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That's one thing that bothers me. While I agree that using means of birth control that affect embryo is simply wrong in the terms of morality, I cannot tell any difference between natural family planning and different kinds of contraception (as mentioned in the title).

I know the argumentation that the first mentioned way is consistent with nature, while the other one is contradictory with characteristics of the true act of love. However, that doesn't appear to be really convincing to me. After all, preventing yourself from having sex in certain period of life also appears to be not consistent with nature - after all, it's act of human will (I'm not saying it's wrong, it just appears to be not different from other means of contraception).

Also, I think that the intention of the action is most important factor of moral evaluation of it. Nevertheless, both the outcome and intention of using contraception in both mentioned cases are the same - partners don't want to have baby, and so it happens, though no embryo dies.

Also, some people indicate that using, so to say, "artificial" contraception makes people more liberal in their love life. Actually, I'd dispute with that. After all, it's not impossible that individuals would be able to "control" themselves but just not bother with natural method of family planning.

To sum up, I wanted to indicate that for me there's no actual difference between natural and non-natural birth control (excluding all the means causing early miscarriage). Can anyone tell me real difference between those two that could cause varying moral evaluation of these?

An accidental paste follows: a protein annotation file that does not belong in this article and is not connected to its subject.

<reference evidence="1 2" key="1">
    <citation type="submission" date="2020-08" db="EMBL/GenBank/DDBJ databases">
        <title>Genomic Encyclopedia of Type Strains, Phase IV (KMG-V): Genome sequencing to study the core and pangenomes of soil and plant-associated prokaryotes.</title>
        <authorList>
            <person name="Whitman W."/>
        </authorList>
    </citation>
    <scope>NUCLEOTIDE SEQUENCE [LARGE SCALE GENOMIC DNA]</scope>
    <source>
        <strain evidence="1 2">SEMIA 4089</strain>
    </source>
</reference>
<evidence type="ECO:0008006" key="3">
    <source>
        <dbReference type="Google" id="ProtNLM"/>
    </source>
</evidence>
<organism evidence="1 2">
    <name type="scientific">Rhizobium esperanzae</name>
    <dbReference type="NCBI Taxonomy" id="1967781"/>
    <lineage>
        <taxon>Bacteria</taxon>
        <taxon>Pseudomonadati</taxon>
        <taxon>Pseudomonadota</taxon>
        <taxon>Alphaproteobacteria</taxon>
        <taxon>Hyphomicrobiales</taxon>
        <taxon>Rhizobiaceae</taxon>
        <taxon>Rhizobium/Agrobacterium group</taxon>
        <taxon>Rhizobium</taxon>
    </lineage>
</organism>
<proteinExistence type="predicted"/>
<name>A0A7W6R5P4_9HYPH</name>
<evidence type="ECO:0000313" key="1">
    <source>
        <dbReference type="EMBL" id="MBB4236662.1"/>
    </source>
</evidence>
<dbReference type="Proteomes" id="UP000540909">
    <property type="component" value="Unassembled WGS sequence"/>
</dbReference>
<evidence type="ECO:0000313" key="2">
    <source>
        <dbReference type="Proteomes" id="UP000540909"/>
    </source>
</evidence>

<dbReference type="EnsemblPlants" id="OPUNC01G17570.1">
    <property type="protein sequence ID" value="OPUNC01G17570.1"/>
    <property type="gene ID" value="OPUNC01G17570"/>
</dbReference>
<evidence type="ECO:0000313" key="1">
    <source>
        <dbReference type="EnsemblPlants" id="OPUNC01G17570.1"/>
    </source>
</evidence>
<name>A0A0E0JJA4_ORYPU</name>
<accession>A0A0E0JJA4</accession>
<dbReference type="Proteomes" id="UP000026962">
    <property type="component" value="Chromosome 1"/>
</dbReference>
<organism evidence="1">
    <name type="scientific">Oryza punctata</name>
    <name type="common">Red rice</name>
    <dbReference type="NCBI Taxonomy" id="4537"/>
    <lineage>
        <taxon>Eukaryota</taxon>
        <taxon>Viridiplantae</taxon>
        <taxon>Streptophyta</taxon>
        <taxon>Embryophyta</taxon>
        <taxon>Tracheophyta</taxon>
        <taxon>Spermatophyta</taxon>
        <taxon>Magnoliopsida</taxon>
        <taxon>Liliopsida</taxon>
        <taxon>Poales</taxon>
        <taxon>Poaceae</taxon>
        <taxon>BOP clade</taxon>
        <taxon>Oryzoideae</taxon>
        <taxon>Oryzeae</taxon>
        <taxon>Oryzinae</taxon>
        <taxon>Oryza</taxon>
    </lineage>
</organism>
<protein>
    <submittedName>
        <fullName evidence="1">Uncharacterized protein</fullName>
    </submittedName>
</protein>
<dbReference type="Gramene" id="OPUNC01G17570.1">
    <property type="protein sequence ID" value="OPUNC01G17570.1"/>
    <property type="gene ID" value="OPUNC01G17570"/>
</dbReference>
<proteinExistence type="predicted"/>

Thank you in advance for all the answers.

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Are you asking for Catholic teaching to be explained, or for something else? – Andrew Leach May 24 '14 at 23:31
It is birth control, obviously. – bit_ly_1selcQ3 May 25 '14 at 2:02

3 Answers 3

I will try to answer the question entirely from a Catholic perspective, as that seems to be what the question demands.

The classic determination of a moral act has three parts (CCC 1749-1761):

  1. Is the act intrinsically immoral --- which is to say, wrong in every circumstance --- by its very nature?
  2. Is the intention good, or bad?
  3. Would the circumstances surrounding the moral act make it have an evil result?

A moral act (which is to say, an act in which a human has the freedom to act one way or another) must pass those 3 tests above to make it a moral action.

Now, let's compare non-abortifacient artificial contraception and Natural Family Planning in regards to the tests above. I add the proviso that the artificial contraception be non-abortifacient because otherwise we are talking about abortion (even if early abortion), and such act is fairly equated to murder of the innocent (CCC 2270-2275): an intrinsic evil of its own. It goes without saying that we are assuming any sexual intercourse takes place within marriage in both cases, or else we are talking about fornication, which immediately fails the third requirement (CCC 2353).

In what follows, see (CCC 2366-2370)

Non-abortifacient artificial contraception fails the first test. By its very nature artificial contraception (even when it doesn't kill the unborn) is a contradictory act. On the one hand, the sexual act is supposed to be (among other things) a total self-giving of spouses to each other, and on the other hand, the contraceptive symbolism (and intended effect) is to withhold from each other an integral part of themselves: their fecundity --- whether abundant or slim. In a sense it is very much like deception. One would have strong objections to a man pretending to be someone else in order to marry a woman (and vice-verse) --- it would go against the very nature of marriage that requires honesty and trust.